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Programming Education Math

Math, Programming, and Language Learning 241

An anonymous reader writes: There's often debate amongst modern programmers about how much math a professional developer should know, and to what extent programming is math. Learning to program is often viewed as being on a spectrum between learning math and learning spoken/written languages. But in a new article, Jeremy Kun argues that the spectrum should be formulated another way: Human language -> Mathematics -> Programming. "Having studied all three subjects, I'd argue that mathematics falls between language and programming on the hierarchy of rigor. ... [T]he hierarchy of abstraction is the exact reverse, with programming being the most concrete and language being the most abstract. Perhaps this is why people consider mathematics a bridge between human language and programming. Because it allows you to express more formal ideas in a more concrete language, without making you worry about such specific hardware details like whether your integers are capped at 32 bits or 64. Indeed, if you think that the core of programming is expressing abstract ideas in a concrete language, then this makes a lot of sense. This is precisely why learning mathematics is 'better' at helping you learn the kind of abstract thinking you want for programming than language. Because mathematics is closer to programming on the hierarchy. It helps even more that mathematics and programming readily share topics."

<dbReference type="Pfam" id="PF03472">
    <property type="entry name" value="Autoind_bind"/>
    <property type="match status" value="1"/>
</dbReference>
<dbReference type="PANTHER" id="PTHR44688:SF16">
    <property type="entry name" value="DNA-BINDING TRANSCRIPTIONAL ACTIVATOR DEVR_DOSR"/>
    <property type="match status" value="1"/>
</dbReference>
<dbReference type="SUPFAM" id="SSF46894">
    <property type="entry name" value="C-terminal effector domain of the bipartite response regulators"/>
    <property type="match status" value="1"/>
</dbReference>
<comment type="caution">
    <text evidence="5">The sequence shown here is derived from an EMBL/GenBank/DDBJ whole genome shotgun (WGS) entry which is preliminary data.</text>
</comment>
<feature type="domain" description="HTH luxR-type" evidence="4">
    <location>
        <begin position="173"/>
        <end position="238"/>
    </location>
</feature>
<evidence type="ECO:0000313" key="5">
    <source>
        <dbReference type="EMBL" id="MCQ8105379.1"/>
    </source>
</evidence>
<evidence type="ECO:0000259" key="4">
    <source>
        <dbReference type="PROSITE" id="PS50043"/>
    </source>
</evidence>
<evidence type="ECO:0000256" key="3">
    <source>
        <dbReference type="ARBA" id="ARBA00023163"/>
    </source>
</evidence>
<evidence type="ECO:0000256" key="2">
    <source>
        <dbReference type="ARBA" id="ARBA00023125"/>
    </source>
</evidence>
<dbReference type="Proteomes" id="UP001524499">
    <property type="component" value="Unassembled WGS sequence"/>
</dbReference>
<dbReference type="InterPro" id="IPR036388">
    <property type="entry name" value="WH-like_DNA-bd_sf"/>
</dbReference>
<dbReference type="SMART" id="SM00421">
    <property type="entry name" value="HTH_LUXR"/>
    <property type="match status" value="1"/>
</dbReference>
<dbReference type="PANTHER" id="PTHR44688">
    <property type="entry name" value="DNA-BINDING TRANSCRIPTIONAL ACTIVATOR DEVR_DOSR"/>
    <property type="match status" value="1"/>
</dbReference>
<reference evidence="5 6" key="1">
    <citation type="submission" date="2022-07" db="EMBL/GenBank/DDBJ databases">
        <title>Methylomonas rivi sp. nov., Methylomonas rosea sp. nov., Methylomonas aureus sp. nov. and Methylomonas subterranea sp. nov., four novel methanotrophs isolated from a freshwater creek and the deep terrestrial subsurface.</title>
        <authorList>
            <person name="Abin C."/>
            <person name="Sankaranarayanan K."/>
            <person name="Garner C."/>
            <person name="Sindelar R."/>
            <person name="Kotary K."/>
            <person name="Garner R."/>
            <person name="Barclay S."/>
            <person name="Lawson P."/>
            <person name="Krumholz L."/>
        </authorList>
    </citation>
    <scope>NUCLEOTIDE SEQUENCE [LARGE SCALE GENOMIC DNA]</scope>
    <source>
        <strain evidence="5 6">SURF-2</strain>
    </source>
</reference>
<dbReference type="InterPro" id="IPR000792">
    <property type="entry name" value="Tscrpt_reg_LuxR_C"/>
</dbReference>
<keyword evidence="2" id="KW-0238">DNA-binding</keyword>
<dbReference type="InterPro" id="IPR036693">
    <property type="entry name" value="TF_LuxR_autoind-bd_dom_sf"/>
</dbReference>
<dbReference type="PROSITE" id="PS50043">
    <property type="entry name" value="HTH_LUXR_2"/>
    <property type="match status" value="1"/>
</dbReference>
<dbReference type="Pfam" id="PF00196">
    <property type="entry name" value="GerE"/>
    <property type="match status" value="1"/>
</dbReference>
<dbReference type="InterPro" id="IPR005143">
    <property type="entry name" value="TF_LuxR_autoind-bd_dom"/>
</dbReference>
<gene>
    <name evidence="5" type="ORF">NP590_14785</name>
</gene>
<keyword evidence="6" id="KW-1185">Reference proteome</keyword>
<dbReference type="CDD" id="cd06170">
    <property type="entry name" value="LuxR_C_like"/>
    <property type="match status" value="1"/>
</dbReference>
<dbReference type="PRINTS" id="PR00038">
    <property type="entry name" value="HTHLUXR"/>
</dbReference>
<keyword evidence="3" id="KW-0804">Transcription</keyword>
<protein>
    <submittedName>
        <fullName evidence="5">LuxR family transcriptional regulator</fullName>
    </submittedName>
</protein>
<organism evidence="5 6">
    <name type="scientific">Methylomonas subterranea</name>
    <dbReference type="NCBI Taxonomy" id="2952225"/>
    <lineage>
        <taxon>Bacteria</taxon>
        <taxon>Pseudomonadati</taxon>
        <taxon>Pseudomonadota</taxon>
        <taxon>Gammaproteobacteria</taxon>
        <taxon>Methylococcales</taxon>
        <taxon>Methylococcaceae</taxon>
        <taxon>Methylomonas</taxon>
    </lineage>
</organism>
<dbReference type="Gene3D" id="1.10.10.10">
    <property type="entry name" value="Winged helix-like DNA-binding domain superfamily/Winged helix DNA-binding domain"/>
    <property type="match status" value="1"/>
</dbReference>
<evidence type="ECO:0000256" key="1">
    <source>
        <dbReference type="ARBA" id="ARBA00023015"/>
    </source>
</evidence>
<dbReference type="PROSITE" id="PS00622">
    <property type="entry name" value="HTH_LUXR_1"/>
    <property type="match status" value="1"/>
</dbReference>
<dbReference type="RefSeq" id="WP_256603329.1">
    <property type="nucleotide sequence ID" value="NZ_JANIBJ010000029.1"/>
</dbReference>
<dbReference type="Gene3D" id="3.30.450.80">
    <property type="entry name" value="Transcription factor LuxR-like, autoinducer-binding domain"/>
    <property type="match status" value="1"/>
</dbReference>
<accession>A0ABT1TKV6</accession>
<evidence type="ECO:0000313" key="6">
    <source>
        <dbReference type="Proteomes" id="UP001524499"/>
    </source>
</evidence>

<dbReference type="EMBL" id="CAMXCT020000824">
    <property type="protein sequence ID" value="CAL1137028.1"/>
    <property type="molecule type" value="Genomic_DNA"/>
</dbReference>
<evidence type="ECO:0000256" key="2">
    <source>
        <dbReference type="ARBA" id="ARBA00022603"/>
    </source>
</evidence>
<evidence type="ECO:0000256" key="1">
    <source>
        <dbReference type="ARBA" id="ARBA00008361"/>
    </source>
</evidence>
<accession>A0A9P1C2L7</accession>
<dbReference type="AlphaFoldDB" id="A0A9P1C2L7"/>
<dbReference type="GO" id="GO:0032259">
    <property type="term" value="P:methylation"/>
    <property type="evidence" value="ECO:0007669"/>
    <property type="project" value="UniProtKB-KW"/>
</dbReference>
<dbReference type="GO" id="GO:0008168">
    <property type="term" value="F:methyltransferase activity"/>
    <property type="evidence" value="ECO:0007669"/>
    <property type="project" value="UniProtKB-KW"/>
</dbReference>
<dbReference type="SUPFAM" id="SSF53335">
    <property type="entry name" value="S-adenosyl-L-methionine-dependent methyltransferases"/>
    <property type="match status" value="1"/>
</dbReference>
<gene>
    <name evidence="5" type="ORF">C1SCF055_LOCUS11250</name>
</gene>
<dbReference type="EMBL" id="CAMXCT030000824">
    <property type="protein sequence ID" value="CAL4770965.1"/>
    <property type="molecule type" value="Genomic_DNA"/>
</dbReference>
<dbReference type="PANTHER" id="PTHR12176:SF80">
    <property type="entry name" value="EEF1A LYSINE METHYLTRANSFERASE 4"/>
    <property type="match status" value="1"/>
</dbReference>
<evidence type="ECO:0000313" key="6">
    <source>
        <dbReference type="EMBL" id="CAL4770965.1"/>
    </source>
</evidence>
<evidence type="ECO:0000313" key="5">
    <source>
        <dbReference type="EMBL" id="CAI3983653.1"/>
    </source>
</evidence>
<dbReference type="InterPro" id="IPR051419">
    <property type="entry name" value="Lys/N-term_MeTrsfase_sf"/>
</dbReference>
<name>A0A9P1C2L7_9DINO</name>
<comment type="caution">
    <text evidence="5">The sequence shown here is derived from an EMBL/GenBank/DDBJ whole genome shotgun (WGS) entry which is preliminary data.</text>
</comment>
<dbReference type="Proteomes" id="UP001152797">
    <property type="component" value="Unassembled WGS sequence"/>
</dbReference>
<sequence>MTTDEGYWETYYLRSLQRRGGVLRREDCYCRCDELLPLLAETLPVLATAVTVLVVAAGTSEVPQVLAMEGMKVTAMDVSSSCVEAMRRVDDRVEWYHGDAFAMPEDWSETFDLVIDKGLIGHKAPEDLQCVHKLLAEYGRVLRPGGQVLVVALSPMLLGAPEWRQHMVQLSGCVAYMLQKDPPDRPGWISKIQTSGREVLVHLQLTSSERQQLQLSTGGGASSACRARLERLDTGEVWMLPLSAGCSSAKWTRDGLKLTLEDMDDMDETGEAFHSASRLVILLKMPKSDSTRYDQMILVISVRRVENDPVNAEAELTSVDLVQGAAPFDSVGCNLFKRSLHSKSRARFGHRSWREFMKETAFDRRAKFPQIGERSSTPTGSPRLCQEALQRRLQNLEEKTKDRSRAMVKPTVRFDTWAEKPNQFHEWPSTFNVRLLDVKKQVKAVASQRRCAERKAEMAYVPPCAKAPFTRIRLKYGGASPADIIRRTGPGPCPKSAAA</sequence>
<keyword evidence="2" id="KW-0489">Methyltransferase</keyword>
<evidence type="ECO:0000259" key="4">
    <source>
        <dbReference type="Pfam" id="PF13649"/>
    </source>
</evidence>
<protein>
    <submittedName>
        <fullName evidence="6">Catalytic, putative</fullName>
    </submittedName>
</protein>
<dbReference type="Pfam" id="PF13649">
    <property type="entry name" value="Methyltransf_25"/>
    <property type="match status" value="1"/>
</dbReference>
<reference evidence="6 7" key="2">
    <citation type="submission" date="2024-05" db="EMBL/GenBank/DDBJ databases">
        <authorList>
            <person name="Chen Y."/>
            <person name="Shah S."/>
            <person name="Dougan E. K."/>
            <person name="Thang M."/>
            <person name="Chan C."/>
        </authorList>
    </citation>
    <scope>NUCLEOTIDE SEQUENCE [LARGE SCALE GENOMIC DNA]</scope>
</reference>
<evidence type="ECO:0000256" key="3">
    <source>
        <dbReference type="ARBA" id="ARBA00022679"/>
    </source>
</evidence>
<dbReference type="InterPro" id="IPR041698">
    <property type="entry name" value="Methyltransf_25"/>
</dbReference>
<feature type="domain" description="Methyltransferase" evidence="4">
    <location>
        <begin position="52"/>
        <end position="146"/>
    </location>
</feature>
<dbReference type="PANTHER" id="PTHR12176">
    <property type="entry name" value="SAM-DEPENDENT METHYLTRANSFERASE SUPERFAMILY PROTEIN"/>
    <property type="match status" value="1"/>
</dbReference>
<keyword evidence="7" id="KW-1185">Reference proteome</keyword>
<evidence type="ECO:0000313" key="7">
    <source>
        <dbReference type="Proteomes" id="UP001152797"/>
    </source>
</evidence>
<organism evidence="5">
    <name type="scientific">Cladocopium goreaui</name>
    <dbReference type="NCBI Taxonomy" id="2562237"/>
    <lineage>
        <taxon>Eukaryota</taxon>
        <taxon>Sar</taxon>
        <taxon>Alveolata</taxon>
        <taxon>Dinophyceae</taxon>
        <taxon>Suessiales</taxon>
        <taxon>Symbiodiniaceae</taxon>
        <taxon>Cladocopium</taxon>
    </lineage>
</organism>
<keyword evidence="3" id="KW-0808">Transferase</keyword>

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Math, Programming, and Language Learning

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  • by fredprado ( 2569351 ) on Friday July 18, 2014 @06:50PM (#47486439)